- Essay:  The common application and most other schools require that you complete a writing sample in an essay format.  The common application gives you the choice of writing a piece of 250-650 words about one of five essay topics of your choice.  Although the rest of the common application can be filled out in advance, take time to write the best essay that you can.  Let it showcase who you are as a student, your ability, and where you come from in your experiences.  You are unique and this is the part of the application that lets you show that.  Make sure to use proper grammar and spelling.  Schools that do not accept the common application will most likely still require a writing sample, but the criteria will be specific to the school.  Your English teacher, guidance counselor, and family are great people to share your essay with.  It is always good to have your essay looked over before you hit submit.  **Tip:  If using any application website to apply, make sure to save your essay in a word processing program separately and then copy and paste it in when you are done and it is complete.  Websites do "time out" and you would not want to lose all of your hard work.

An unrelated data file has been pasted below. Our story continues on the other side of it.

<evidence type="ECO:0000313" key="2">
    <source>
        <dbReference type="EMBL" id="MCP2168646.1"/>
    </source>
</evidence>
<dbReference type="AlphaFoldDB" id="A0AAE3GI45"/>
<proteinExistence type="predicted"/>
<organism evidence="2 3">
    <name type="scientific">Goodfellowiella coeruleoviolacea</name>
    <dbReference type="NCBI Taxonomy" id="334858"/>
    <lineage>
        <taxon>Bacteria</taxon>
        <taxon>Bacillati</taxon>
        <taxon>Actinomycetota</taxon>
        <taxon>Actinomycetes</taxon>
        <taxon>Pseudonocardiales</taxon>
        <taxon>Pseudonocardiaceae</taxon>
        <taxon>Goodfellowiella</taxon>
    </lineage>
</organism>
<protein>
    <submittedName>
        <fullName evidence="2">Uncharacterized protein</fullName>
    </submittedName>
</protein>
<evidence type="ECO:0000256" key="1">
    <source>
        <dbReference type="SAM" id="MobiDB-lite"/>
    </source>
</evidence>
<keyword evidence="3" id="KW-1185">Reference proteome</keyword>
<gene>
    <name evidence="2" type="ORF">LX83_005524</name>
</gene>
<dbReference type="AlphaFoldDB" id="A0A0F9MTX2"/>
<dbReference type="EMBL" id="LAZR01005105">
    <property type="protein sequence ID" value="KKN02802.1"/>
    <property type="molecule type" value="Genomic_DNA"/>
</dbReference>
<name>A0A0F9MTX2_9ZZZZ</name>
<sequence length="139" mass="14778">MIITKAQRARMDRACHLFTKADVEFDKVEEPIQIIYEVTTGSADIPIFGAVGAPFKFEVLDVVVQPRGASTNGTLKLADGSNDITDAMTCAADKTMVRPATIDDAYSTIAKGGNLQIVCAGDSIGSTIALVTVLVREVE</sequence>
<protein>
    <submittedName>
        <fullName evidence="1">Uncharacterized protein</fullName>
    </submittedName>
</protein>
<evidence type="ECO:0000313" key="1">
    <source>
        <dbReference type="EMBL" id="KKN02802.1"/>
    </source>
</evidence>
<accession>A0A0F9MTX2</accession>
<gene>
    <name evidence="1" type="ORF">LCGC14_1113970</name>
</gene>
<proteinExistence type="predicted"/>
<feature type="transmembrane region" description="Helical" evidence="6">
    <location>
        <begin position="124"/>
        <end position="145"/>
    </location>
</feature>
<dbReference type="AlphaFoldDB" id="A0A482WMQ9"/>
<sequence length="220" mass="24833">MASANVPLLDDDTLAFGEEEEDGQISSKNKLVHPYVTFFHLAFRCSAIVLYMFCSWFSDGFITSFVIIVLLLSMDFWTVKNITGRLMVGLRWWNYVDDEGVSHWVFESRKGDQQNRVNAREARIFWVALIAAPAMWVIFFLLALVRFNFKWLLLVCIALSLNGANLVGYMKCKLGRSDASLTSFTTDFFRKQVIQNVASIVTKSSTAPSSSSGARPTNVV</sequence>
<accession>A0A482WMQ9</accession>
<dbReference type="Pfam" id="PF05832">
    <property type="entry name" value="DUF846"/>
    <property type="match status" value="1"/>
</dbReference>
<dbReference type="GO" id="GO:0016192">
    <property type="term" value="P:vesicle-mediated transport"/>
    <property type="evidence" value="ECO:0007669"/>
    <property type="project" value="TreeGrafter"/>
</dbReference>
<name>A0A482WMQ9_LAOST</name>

- Recommendations:  Take the time to carefully identify three adults that know you academically, professionally, or through your co-curriculars that you think would write you a positive recommendation letter.  Speak with them in advance and ask if they would be willing to write you a letter.  They may ask for a resume or want to interview you before taking up the task.  You should choose people that know you well and can represent you on paper in a positive way.  Make sure to follow through on this step in a timely manner, so that your writer has enough time to follow through on his or her end.  You would not want them to rush through such an important task.  Check into your prospective schools' recommendation processes and make sure that your writer has access to whatever he or she needs to create and submit the letter.  If submission is through a website, and you have to provide your writer's email address (so they can access the submission site), it would not hurt to check in with your writer to make sure he or she was granted access with a web link in an email generated by the school or common application.